Joan Smith: How voting turned into shopping

The two questions I’ve heard most often are: “What have you ever done for me?” and “What are you going to do for me?”,

Share
Related Topics

Shopping and voting – they're different. Choosing a shirt isn't the same as making a judgement about which party is best equipped to run the country; a shirt can't raise your taxes or close your local hospital. Yet vox pops suggest that the two things have become hopelessly confused during the election campaign, with an alarming number of undecided voters approaching political parties in the guise of suspicious consumers.

Among this new breed of what we might call shopper-voters, the two questions I've heard most often are: "What have you ever done for me?" and "What are you going to do for me?", as though politics is nothing more than a contest to provide the electorate with the most goodies. The starkest example I can think of comes from Radio 4, where I heard a reporter asking members of the public if they were interested in politics; one woman responded unashamedly that she was interested in anything that would benefit her.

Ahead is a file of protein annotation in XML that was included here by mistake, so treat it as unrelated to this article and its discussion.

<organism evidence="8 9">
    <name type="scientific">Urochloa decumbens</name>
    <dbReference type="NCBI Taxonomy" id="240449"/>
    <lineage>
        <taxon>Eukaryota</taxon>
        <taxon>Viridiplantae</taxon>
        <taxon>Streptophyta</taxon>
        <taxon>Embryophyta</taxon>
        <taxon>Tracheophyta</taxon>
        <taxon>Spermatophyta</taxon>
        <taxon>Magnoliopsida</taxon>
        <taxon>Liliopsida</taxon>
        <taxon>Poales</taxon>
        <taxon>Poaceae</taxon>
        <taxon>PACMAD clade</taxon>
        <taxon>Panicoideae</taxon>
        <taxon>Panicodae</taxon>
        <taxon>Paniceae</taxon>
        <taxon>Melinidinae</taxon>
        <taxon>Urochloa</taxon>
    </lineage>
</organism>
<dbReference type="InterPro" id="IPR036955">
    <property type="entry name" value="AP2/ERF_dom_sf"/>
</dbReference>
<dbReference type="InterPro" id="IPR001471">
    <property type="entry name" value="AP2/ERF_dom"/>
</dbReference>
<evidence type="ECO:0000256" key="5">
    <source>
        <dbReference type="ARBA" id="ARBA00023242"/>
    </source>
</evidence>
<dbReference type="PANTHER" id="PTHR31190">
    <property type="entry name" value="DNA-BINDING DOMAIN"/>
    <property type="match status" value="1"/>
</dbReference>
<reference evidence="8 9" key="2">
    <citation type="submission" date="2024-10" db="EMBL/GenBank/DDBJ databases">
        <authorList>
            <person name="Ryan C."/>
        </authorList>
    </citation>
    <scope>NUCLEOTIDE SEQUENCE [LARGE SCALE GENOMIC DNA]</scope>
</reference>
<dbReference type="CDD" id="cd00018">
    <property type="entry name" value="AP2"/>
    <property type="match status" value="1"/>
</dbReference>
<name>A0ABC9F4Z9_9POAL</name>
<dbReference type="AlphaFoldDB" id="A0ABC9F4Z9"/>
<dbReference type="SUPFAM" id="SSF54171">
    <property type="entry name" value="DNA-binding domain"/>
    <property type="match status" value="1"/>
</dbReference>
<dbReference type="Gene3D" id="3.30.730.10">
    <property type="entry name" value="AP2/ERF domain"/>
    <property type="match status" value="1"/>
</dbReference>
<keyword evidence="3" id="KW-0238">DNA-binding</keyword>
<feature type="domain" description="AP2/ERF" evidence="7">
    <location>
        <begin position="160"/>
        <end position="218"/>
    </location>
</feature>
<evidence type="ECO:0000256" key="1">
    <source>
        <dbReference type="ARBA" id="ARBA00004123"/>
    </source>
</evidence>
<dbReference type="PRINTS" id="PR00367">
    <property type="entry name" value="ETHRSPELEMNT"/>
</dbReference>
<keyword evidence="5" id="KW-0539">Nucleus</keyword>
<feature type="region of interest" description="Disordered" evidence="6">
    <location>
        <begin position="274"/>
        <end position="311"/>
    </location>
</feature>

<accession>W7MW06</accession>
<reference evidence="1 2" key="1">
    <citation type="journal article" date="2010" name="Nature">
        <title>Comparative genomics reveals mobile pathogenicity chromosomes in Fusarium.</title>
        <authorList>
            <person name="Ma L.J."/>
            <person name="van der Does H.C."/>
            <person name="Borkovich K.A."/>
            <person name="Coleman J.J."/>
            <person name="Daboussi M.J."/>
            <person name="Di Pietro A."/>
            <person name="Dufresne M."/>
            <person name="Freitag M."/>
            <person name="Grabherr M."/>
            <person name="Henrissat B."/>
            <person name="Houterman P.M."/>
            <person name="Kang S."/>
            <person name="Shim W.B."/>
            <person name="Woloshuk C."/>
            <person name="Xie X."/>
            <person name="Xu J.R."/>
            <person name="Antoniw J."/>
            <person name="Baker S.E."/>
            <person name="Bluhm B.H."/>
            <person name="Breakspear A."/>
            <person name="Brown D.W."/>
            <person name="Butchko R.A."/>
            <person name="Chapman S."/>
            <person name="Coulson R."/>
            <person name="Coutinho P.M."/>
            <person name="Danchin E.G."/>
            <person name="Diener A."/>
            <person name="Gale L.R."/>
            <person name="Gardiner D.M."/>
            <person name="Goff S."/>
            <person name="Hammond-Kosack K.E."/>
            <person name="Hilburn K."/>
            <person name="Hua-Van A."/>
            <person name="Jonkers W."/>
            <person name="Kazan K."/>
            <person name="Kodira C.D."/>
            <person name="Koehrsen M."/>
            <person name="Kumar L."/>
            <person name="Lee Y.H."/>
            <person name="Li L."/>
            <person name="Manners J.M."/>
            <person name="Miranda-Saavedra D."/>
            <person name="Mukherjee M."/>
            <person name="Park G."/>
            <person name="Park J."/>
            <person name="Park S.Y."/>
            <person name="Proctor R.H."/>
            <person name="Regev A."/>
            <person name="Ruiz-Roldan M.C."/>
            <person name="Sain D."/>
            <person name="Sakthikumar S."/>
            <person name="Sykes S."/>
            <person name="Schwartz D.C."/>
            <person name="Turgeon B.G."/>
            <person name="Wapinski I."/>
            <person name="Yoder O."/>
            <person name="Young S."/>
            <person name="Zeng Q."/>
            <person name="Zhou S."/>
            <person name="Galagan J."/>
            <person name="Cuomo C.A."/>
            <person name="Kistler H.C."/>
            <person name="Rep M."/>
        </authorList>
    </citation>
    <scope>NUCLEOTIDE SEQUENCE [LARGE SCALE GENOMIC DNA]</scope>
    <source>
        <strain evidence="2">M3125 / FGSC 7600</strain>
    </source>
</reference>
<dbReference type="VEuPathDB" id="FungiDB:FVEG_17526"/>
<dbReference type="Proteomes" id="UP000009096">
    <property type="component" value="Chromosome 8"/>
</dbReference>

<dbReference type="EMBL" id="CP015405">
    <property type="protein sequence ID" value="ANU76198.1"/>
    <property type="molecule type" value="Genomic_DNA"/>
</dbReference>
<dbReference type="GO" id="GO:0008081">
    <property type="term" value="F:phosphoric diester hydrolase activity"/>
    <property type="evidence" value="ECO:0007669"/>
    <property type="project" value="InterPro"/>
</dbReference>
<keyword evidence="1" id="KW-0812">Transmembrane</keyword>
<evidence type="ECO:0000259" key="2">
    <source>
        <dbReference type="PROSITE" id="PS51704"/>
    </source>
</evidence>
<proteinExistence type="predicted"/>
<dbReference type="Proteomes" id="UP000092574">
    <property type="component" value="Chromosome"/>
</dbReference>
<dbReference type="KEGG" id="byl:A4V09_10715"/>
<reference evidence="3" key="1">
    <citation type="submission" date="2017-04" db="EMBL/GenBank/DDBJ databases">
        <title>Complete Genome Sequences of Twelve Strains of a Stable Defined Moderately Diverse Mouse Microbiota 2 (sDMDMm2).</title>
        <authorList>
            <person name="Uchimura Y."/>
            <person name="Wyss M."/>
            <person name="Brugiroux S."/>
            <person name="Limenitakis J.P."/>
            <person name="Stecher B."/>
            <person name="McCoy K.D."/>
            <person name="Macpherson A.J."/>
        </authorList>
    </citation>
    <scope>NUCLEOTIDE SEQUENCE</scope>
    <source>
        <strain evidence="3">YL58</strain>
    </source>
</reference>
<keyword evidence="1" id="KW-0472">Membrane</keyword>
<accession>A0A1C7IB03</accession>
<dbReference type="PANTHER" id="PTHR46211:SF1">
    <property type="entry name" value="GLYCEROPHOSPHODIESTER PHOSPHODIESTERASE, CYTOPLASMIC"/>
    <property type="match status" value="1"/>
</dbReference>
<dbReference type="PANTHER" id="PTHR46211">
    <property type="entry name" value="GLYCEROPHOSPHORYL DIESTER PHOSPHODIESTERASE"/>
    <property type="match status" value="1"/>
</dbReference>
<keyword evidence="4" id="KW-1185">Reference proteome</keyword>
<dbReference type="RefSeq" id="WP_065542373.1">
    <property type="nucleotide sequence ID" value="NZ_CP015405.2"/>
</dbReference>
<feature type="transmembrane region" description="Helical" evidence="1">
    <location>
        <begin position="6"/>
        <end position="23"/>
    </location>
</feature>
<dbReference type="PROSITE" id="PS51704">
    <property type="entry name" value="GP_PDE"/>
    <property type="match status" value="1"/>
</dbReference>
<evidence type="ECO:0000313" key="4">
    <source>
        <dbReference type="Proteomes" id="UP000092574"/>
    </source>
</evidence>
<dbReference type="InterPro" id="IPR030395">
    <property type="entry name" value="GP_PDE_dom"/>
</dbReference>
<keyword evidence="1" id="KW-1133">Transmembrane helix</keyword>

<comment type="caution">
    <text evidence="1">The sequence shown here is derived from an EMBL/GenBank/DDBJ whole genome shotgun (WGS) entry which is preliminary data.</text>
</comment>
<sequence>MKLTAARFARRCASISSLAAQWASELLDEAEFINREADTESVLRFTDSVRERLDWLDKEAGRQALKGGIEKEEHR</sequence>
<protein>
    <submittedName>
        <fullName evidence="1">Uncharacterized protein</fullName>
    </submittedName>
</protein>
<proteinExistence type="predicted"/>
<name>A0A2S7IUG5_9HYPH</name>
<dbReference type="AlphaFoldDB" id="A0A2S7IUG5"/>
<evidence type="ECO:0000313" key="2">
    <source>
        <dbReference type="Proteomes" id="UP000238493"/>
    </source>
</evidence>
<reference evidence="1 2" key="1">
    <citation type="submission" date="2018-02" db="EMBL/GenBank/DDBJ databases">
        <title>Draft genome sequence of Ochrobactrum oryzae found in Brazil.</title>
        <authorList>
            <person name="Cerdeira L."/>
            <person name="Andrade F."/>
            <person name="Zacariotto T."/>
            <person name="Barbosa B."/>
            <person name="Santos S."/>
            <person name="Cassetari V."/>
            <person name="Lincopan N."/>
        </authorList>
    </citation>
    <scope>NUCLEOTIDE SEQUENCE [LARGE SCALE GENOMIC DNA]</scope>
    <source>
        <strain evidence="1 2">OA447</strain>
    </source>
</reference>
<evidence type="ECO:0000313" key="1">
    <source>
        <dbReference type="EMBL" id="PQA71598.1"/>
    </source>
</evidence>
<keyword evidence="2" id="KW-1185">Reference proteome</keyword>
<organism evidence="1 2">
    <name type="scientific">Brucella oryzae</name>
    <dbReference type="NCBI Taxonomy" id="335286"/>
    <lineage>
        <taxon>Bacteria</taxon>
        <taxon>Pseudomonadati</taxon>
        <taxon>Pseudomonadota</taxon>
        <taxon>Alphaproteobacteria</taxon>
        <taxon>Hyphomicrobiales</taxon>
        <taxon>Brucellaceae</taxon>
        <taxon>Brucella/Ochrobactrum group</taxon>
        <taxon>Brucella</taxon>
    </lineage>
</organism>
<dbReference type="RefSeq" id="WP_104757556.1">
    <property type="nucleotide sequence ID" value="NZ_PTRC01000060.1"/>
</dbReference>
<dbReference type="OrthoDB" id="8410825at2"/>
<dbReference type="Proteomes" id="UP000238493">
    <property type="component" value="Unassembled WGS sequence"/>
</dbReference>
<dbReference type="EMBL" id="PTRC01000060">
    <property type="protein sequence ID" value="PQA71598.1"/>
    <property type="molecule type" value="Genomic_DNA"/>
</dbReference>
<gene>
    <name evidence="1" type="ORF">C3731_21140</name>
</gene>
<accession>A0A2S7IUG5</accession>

That could mean a whole range of things, although I'd hazard a guess that lower taxes, abolishing prescription charges or a cap on immigration are more likely aspirations than an elected House of Lords. But the immediate problem for political parties is that what shopper-voters want is almost certainly impossible to deliver. Whoever wins most seats next Thursday isn't going to be able to cut taxes or expand existing public services, while the UK has obligations as a member of the EU which means that eastern Europeans have a right to come here, just as British people are able to move freely to France, Spain or Poland.